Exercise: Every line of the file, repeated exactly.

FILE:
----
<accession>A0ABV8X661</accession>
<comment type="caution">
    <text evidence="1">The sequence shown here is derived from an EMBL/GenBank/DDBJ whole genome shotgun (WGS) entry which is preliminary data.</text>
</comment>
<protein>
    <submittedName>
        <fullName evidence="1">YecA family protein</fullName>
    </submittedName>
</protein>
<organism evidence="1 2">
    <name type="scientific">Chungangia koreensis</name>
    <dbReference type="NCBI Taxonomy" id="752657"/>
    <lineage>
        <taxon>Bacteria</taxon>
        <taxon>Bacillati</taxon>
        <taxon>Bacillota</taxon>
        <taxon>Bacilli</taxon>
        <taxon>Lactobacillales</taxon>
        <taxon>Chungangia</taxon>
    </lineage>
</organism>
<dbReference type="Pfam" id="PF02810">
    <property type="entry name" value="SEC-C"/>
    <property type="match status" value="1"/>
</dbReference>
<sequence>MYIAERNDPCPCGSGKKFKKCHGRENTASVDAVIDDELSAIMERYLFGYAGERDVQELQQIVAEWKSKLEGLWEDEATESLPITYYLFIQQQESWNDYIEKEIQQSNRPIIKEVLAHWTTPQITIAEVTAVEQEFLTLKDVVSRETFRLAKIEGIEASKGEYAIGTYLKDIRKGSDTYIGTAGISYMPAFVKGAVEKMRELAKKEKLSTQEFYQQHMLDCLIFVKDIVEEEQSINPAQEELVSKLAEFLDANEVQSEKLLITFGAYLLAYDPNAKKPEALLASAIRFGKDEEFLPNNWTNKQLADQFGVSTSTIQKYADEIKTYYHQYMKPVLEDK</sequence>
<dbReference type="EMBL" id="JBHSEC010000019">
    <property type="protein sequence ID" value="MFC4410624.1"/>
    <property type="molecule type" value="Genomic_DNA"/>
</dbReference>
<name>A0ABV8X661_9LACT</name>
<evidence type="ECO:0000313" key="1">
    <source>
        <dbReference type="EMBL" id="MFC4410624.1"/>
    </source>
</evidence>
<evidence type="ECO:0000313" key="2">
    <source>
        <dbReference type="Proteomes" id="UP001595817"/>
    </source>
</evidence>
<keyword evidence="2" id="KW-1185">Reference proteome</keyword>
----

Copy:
<accession>A0ABV8X661</accession>
<comment type="caution">
    <text evidence="1">The sequence shown here is derived from an EMBL/GenBank/DDBJ whole genome shotgun (WGS) entry which is preliminary data.</text>
</comment>
<protein>
    <submittedName>
        <fullName evidence="1">YecA family protein</fullName>
    </submittedName>
</protein>
<organism evidence="1 2">
    <name type="scientific">Chungangia koreensis</name>
    <dbReference type="NCBI Taxonomy" id="752657"/>
    <lineage>
        <taxon>Bacteria</taxon>
        <taxon>Bacillati</taxon>
        <taxon>Bacillota</taxon>
        <taxon>Bacilli</taxon>
        <taxon>Lactobacillales</taxon>
        <taxon>Chungangia</taxon>
    </lineage>
</organism>
<dbReference type="Pfam" id="PF02810">
    <property type="entry name" value="SEC-C"/>
    <property type="match status" value="1"/>
</dbReference>
<sequence>MYIAERNDPCPCGSGKKFKKCHGRENTASVDAVIDDELSAIMERYLFGYAGERDVQELQQIVAEWKSKLEGLWEDEATESLPITYYLFIQQQESWNDYIEKEIQQSNRPIIKEVLAHWTTPQITIAEVTAVEQEFLTLKDVVSRETFRLAKIEGIEASKGEYAIGTYLKDIRKGSDTYIGTAGISYMPAFVKGAVEKMRELAKKEKLSTQEFYQQHMLDCLIFVKDIVEEEQSINPAQEELVSKLAEFLDANEVQSEKLLITFGAYLLAYDPNAKKPEALLASAIRFGKDEEFLPNNWTNKQLADQFGVSTSTIQKYADEIKTYYHQYMKPVLEDK</sequence>
<dbReference type="EMBL" id="JBHSEC010000019">
    <property type="protein sequence ID" value="MFC4410624.1"/>
    <property type="molecule type" value="Genomic_DNA"/>
</dbReference>
<name>A0ABV8X661_9LACT</name>
<evidence type="ECO:0000313" key="1">
    <source>
        <dbReference type="EMBL" id="MFC4410624.1"/>
    </source>
</evidence>
<evidence type="ECO:0000313" key="2">
    <source>
        <dbReference type="Proteomes" id="UP001595817"/>
    </source>
</evidence>
<keyword evidence="2" id="KW-1185">Reference proteome</keyword>